How to save money in the bank - with compound interest
Wednesday 8th June 2022
What's it all about?
This guide is designed to help you understand:
Putting your money in the right places
The importance of instant access savings
Mid-to-long term saving options
What if we told you that by putting your money in different places, you could actually make even more of it?
Putting your money in the right place
The main thing to keep in mind when saving money is, when you might need it. Different saving accounts can take different amounts of time to withdraw from. If you need your money right now but can’t access it for a couple of weeks, you might run into trouble.
Before we talk about saving, it’s important to try and clear any high-interest debts you may have. Credit cards and payday loans often have high-interest rates that can counteract all the good work you do on the savings front. If debt is left to build up, it can often become more difficult to keep up with the payments.
Although 2020 saw an all-time high in the average household’s savings ratio, the latest results from the Office of National Statistics have shown a significant drop. With the UK collectively saving less, the importance of putting your money in the right place is as significant as ever.
A good way to think about savings is a tower of champagne glasses. You pour your money into the top glass until it is full before it begins to spill onto the other layers. In money terms, the top layer should be built for short term goals and unforeseen circumstances - just like if your car breaks down. Once you have enough to act as a safety blanket, you can move on to longer-term goals as you know you’ve got enough if a big bill comes your way.
Otherwise known as Easy Access accounts, these accounts are great for stashing away money for the short term. As you can usually withdraw from these accounts at a moment's notice and without charge, they come in handy in unexpected circumstances. Broken boiler? Simply transfer the money over to avoid using your credit card. Now we know that building up a safety blanket isn’t easy for some. A 2020 survey by Shelter and YouGov showed that nearly 40% of UK households are a single paycheque away from homelessness. Try your best to put away whatever you can into Instant Access savings. This way you can reduce the impact of unexpected bills. If you ever find yourself dipping into these savings, you may want to build your funds back up to the previous amount to provide some much-needed security.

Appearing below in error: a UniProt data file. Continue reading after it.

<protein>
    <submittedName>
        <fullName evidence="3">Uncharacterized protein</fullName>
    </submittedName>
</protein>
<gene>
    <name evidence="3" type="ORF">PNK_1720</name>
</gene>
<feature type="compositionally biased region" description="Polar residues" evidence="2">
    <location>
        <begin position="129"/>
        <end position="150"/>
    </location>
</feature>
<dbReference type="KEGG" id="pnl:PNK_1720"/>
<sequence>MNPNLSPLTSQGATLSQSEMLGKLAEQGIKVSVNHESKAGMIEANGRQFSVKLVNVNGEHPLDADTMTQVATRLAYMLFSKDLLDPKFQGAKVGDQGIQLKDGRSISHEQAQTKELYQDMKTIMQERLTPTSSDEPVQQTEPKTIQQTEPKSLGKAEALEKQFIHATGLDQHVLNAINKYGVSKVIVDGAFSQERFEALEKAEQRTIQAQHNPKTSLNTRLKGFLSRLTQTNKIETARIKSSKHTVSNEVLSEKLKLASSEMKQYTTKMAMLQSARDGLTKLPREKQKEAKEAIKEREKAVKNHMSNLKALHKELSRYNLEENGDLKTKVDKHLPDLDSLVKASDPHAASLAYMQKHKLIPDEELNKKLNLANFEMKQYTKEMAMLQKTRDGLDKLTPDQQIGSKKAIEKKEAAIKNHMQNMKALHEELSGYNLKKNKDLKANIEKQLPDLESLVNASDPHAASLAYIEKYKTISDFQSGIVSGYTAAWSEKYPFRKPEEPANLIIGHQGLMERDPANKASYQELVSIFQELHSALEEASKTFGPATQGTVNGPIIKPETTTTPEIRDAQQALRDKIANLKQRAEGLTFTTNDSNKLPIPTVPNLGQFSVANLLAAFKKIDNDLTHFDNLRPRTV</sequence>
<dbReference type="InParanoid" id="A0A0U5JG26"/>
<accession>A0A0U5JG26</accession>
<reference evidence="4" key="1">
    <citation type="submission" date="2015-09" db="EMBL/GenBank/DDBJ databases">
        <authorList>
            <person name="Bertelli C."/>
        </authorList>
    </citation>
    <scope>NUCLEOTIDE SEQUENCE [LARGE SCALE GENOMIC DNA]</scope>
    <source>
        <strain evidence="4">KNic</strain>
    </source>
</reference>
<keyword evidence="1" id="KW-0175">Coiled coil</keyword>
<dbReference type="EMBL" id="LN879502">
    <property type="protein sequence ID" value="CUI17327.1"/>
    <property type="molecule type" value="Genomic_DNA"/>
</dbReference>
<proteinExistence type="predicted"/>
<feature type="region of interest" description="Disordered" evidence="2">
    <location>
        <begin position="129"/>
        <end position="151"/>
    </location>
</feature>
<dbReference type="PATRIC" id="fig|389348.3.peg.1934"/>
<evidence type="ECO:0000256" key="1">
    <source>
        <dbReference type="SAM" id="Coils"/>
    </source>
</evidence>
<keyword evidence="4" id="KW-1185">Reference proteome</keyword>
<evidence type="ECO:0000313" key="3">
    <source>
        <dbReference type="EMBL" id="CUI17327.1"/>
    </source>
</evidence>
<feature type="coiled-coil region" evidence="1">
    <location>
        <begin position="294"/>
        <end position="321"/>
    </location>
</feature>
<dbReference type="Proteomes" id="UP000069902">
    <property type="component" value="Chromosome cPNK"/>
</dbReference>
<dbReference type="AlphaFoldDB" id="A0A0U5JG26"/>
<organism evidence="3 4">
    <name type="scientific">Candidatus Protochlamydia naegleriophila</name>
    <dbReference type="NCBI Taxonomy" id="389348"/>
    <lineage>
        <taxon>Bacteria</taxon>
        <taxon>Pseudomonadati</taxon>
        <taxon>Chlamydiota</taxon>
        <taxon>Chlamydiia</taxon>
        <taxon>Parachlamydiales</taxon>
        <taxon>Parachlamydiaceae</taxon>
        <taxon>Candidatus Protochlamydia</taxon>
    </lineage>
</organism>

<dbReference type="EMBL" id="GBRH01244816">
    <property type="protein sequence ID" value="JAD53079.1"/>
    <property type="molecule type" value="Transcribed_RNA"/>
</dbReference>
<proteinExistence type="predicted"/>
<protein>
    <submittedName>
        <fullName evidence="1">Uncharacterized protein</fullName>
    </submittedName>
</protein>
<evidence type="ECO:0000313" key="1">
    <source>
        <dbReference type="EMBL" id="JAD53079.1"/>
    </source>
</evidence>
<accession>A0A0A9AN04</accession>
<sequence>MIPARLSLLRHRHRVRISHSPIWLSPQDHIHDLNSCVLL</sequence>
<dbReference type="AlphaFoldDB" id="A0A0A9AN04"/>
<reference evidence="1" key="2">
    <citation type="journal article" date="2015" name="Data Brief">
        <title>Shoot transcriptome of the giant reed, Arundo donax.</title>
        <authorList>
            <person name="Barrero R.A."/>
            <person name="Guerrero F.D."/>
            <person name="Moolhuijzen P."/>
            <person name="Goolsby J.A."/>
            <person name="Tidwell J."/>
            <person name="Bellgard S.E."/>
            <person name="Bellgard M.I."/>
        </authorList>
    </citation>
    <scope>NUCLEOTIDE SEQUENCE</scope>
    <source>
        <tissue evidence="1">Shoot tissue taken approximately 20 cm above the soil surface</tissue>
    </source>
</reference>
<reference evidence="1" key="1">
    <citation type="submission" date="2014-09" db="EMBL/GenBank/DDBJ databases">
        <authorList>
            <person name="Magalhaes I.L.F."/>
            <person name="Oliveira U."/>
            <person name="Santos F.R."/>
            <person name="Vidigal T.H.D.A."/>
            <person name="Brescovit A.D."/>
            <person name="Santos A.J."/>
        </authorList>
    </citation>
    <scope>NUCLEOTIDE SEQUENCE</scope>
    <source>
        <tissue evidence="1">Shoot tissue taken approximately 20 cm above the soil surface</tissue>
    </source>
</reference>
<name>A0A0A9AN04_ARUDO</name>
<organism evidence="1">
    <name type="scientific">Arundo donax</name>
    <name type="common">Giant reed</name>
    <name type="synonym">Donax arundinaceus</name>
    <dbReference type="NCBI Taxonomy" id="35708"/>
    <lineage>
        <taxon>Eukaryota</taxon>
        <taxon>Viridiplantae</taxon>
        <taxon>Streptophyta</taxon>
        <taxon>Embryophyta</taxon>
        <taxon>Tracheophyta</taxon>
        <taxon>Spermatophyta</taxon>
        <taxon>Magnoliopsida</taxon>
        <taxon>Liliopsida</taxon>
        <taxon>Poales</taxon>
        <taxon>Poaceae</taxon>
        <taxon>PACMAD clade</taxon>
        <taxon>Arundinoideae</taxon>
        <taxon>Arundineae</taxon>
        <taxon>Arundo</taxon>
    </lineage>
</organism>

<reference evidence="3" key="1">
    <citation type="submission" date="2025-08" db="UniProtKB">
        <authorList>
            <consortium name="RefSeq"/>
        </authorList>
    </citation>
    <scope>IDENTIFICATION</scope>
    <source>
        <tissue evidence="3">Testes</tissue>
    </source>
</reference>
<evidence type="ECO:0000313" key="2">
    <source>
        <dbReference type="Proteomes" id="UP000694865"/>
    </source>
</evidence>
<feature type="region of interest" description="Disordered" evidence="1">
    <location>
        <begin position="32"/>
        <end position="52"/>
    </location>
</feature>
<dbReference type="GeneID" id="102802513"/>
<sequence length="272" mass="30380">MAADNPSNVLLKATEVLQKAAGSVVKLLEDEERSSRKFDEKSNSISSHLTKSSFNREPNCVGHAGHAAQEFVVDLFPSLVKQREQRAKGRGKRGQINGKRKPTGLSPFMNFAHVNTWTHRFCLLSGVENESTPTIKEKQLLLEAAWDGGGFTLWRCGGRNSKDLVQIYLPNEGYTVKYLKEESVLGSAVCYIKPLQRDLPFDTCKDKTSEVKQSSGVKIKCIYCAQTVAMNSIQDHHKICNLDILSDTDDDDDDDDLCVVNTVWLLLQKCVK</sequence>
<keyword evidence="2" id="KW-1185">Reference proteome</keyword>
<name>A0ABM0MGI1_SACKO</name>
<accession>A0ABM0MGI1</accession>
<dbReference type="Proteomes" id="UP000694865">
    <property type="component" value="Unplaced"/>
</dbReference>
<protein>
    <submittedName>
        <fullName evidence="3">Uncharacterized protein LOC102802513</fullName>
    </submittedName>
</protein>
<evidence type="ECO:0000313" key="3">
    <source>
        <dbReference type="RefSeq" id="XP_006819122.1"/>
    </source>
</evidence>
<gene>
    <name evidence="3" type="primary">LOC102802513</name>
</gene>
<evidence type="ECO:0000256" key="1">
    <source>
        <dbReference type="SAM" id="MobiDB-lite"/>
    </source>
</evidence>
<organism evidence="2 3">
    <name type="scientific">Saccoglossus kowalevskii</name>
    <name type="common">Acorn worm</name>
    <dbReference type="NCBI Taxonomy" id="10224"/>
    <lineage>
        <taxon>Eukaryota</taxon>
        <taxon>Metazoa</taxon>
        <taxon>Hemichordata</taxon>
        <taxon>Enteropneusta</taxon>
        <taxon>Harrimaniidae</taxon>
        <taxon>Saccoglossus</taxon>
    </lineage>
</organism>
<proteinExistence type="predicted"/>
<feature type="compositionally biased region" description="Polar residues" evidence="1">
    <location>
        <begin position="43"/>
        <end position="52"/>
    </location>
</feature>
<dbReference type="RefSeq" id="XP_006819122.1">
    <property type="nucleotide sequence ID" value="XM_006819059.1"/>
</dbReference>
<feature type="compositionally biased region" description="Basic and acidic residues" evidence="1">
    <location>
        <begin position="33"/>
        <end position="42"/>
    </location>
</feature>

Although instant access savings are great for withdrawing money easily, they do come with some downfalls. If the rate of inflation is higher than the rate of interest, your money will lose some of its spending power the longer you leave it there. Let’s say you had £1,000 saved and inflation was higher than interest rates by 3%. If this was true for a year, your money would be worth £30 less. This is where mid-term saving methods come in handy.
Financial advisors often define mid-term goals as an upcoming expense that will take place between three to ten years from now. This could be a new car, a wedding, a dream holiday or even a first home deposit. If saving for your first home, a Lifetime ISA (or LISA) could be right for you. You can deposit up to a maximum of £4,000 a year with a government boost of 25%. If you deposit the maximum amount in a financial year, you’d end up with £5,000 in total. Even better - any returns that you make from interest are completely tax-free. However, if you were to withdraw for any other reason than buying your first home, retirement or terminal illness you would lose the government boost. If you already own a home or aren’t looking to buy just yet, bonds are often seen as a good option by financial advisors. We’ll go over two types: Fixed-Term Bonds and Government Bonds. Fixed-term bonds, otherwise known as a fixed-rate savings account, works by locking your money away for a set amount of time and paying you a set interest rate for that time. Depending on the bank, you can either choose how long you lock your money away for or they may choose set intervals.